Coronavirus, Covid-19

Adebayo Obajemu

Just when most Nigerians are beginning to heave a sigh of relief after nearly nine months of lockdown and total paralysis of businesses by Coronavirus pandemic, what looks like the second wave of the deathly pandemic has emerged from the shadow like a bolt from the blue, further threatening the joy of most Nigerians at the prospect of a return to normalcy.
The haunting spectre has the potential to deepen recessionary state of the economy. Although this also coming at a time when there is rising hope of a vaccine for its prevention, the virus seems to be wreaking more danger in its second coming in Europe and U.S. Moreover, Nigeria is not expected to have the vaccine and sufficient volume until the first quarter of 2021.
Only last week, which witnessed a return to a regime of high figures of cases- Resident Doctors at the Lagos University Teaching Hospital, LUTH, warned that Nigerians should be wary of COVID-19 second wave as some patients discharged of COVID-19 in the past are coming down with the virus again even as they posited that recent event suggests the country is in the middle of another pandemic.
On Wednesday Nigeria recorded its highest haunting daily number of cases with 930 new infections. This came just five days after recording its previous highest daily figures of 796.
Until the resurgence of the infections in December, Nigeria never had a higher number of daily infections than the 745 reported in June.
These disturbing figures notwithstanding, some Nigerians believe the nation have seen the worst of the coronavirus, hence have been treating the guidelines with levity; and have since lowered their guards with the authorities also lax in enforcing the rules.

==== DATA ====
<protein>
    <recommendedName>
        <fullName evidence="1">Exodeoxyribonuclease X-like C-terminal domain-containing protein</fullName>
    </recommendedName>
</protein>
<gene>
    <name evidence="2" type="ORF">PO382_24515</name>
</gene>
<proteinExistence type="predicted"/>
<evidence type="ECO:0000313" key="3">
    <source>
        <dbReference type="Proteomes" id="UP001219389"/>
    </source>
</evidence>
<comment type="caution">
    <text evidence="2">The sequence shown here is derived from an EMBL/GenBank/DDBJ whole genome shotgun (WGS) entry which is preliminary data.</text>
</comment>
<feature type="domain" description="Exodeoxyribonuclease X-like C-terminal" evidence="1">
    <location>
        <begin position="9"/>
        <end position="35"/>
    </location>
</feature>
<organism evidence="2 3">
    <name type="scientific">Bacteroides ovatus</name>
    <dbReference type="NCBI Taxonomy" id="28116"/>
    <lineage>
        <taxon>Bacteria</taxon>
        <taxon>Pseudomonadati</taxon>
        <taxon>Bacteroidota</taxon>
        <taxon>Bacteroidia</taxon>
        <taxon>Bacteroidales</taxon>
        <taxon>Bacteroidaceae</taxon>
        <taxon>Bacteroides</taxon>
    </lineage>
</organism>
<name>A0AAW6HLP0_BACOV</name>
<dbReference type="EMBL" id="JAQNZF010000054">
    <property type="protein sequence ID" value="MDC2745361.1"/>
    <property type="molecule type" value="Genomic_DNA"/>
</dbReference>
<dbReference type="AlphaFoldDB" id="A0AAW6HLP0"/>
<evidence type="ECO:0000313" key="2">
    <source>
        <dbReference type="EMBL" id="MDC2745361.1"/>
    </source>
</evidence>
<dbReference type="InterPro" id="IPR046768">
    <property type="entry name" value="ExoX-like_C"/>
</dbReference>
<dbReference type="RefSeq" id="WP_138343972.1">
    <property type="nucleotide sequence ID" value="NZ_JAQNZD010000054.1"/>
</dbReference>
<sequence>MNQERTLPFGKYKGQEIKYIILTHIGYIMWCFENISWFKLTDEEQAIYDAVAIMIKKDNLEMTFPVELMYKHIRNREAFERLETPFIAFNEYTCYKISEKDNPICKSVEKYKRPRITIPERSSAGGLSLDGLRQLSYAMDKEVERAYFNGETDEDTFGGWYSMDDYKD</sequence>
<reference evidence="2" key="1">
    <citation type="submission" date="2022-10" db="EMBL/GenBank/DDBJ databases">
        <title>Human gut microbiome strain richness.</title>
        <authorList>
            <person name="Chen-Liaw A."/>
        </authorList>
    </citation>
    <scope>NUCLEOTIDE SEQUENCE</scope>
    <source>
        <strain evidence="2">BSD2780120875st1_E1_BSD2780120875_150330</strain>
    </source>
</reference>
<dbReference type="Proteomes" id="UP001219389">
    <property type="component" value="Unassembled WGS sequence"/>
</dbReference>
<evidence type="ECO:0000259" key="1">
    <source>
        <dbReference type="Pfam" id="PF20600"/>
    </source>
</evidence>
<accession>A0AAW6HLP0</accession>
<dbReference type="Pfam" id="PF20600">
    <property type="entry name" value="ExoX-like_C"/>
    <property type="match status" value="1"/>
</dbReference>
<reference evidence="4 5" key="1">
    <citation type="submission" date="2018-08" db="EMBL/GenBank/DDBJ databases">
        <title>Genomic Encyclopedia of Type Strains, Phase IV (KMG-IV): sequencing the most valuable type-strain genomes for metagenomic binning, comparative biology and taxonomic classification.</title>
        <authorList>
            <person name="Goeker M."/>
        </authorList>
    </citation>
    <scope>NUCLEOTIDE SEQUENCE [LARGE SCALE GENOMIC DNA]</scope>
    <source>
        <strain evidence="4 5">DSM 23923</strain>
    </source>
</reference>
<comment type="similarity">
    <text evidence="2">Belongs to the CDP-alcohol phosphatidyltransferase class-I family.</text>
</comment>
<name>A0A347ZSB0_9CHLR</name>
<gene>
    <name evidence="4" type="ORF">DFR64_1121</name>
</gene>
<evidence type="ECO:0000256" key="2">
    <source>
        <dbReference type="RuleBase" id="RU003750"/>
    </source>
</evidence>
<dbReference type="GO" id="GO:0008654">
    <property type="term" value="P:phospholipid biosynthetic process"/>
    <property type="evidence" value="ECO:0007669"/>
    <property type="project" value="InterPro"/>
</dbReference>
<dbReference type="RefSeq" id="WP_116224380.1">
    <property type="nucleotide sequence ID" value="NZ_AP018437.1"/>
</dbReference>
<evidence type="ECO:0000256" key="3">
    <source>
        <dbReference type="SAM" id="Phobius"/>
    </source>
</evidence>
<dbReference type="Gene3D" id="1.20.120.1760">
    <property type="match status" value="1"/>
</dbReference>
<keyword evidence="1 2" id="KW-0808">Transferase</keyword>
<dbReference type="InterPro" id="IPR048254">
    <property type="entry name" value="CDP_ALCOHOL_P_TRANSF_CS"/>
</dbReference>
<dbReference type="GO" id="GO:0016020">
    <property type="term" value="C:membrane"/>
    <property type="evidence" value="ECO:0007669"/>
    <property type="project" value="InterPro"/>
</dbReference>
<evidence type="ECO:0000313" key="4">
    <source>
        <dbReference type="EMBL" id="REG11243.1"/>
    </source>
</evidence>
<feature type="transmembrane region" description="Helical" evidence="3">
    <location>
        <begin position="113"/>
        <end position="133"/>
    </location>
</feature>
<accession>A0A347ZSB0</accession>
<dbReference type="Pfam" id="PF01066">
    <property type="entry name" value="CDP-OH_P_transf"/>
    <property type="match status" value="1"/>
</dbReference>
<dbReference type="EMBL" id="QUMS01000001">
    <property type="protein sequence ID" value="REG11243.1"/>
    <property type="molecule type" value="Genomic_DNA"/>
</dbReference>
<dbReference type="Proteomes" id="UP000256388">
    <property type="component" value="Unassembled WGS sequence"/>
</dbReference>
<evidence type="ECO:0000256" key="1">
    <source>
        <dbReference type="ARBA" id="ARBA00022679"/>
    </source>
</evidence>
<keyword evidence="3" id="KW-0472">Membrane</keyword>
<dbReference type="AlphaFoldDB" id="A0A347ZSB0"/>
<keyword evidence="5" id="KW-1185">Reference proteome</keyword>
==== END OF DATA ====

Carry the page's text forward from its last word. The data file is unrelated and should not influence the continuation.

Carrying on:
In response to the spiraling figures, the Nigerian Medical Association (NMA) has also made a passionate appeal to Nigerians to take the COVID-19 prevention advisories very seriously, especially during the Yuletide festivities.
Onimisi Emeize, a professor of medicine at Kogi State University in a telephone chat with this newspaper warned that “government has not done enough or shown enough will to confront the rising spectre of second wave of the pandemic, saying “the federal authorities should enforce compliance to guidelines by the National Centre for Diseases Control.”
Already, the pandemic in its second wave has claimed the life of Major General Irefin, former General Officer Commanding, GOC, 81 Division, who was recently moved to Port Harcourt as GOC. There is a growing speculation that the Chief Justice of the Federation, Tanko Mohammed, may have also contracted the disease.
However, the spokesperson of the Supreme Court of Nigeria, Festus Akande, distanced himself from a statement by a justice of the court, Ibrahim Saulawa that the Chief Justice of Nigeria (CJN), Tanko Muhammad, had tested positive for COVID-19.
Justice Saulawa had at the unveiling of the national headquarters of the Muslim Lawyers’ Association of Nigeria (MULAN) on Tuesday in Abuja said Justice Muhammad was confirmed positive in Dubai.
In a statement on Tuesday in reaction to a story published by BusinessDay newspaper, Akande said it was not true that Mr. Muhammad was very ill and he had no information on the CJN’s COVID-19 status.
He said “there hasn’t been any indication made public or otherwise that has shown any anxiety over the CJN’s health.”
“The Hon. CJN, Justice Ibrahim Tanko Muhammad being unavoidably absent at a function is not enough to plunge into this premeditated conclusion there’s now ‘anxiety over his health’.
“The other aspect of this falsehood is the erroneous claim that the ‘CJN has not been seen in public for weeks’. We are still at a loss as to where the reporter got that malicious information from, as the CJN has been very active and even presided over the swearing in of the newly appointed Justices of the Supreme Court a few weeks back,” Mr. Akande said.